For your consideration for spring courses, Routledge will be releasing my
long-delayed book on television comedy in November 2019. (I just proofed
the index last week!)

Instructor copies will soon be available.

Here's what their marketing department came up with, following by the
book's Table of Contents.

Please let me know if you'd like more information.

In this new Routledge Television  Guidebook, Jeremy G. Butler studies our
love-hate relationship with the  durable sitcom, analyzing the genre’s
position as a major media artifact within American culture and providing a
historical overview of its evolution in the USA.

Everyone loves the sitcom genre; and yet, paradoxically, everyone hates the
sitcom, too. This book examines themes of gender, race, ethnicity, and the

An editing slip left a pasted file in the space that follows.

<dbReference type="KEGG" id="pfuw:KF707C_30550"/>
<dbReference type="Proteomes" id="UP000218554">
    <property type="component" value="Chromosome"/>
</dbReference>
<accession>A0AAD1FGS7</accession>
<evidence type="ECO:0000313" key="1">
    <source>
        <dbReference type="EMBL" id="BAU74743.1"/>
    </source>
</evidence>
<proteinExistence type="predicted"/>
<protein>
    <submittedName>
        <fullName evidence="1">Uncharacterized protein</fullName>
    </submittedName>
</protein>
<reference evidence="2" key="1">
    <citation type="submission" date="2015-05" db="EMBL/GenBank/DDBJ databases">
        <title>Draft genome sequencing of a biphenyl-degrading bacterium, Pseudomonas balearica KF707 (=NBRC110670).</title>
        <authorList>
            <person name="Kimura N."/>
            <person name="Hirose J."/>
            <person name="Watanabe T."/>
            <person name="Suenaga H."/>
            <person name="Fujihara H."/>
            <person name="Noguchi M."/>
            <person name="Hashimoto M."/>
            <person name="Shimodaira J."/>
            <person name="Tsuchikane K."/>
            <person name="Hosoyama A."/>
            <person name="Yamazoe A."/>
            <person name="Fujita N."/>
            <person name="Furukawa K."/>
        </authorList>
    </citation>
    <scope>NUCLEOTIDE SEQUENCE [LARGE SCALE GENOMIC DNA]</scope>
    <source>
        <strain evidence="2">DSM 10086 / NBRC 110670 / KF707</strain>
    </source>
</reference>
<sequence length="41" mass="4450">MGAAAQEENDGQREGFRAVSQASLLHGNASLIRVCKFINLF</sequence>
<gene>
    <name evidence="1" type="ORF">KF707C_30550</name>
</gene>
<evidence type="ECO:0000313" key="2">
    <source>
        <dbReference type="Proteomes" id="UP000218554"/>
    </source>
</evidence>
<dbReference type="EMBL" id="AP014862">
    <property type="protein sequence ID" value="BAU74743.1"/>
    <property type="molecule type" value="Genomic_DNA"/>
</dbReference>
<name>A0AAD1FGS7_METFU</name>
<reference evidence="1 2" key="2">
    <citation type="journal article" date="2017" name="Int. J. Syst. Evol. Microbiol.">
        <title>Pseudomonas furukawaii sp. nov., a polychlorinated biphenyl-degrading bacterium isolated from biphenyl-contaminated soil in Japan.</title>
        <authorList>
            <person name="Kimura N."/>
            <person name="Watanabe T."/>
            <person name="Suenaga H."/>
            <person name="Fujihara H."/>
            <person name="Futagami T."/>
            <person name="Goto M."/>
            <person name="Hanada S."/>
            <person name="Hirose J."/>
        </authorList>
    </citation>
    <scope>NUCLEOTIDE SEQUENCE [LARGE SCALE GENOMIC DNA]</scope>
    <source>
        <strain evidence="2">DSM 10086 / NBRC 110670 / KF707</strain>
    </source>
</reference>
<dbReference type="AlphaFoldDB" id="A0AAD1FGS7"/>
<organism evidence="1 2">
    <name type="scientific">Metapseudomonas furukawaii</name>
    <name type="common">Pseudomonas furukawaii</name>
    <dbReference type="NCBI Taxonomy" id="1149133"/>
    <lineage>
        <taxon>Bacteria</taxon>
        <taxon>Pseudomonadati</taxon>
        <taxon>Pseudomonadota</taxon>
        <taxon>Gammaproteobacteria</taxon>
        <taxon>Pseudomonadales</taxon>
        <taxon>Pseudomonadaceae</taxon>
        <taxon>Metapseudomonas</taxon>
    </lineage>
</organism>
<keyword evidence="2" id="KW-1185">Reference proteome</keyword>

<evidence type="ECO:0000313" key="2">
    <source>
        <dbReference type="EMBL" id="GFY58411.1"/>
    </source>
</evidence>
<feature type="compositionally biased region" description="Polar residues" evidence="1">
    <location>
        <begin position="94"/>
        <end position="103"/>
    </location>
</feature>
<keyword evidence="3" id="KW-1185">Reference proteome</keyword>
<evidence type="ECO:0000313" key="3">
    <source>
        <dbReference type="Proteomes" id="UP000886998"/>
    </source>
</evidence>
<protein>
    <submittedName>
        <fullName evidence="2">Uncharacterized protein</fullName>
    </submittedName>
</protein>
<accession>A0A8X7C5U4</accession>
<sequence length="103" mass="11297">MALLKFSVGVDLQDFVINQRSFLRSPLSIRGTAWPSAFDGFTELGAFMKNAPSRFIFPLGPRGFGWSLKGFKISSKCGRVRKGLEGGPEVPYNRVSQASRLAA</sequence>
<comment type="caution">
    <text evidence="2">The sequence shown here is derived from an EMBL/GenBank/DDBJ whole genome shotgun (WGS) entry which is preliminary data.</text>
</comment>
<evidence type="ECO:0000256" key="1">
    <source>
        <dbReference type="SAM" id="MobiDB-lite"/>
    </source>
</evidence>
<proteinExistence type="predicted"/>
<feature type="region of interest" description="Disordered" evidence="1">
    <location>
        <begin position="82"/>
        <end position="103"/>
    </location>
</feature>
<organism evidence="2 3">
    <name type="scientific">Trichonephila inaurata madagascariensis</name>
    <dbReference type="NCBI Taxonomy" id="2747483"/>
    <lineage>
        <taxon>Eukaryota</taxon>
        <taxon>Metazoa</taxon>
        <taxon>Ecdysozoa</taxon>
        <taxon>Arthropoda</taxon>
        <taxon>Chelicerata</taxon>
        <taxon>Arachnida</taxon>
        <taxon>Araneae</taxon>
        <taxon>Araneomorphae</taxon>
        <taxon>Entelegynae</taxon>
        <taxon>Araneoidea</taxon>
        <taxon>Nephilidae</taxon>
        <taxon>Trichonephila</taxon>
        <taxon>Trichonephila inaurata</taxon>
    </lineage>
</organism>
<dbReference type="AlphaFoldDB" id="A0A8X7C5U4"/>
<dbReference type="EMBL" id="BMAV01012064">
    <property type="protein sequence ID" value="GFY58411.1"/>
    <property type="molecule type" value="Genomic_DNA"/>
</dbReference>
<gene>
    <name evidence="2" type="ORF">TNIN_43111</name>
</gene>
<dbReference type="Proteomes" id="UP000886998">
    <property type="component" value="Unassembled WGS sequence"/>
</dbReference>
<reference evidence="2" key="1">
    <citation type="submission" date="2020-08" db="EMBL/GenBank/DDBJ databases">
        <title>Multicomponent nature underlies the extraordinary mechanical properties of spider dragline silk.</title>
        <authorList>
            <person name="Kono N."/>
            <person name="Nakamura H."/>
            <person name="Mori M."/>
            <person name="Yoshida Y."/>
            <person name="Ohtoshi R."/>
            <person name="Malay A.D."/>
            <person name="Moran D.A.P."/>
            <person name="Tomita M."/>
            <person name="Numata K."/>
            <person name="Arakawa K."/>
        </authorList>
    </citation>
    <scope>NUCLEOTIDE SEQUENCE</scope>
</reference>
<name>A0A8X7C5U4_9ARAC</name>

family that are always at the core of humor in our culture, tracking how
those discourses are embedded in the sitcom’s  relatively rigid
storytelling structures. Butler pays particular  attention to the sitcom’s
position in today’s post-network media  landscape and sample analyses of
Sex and the City, Black-ish, The Simpsons, and The Andy Griffith Show
illuminate how the sitcom is infused with foundational American values.

At once contemporary and reflective, The Sitcom is a must-read for students
and scholars of television, comedy, and broader media studies, and a great
classroom text.


    Introduction: Comedy Genre, Humor Theory
    1. Understanding the Sitcom
    2. A Critical/Cultural History of the Sitcom
    3. Comedy, Family, and Small Towns
    4. Comedy, Sex, and Gender Identity
    5. Comedy, Race, Ethnicity, and Religion
    6. Comedy, Televisuality, and Convergence
    Questions for Discussion
    A Select Sitcom Videography
    A Select Sitcom Bibliography


Screen-L is sponsored by the Telecommunication & Film Dept., the
University of Alabama: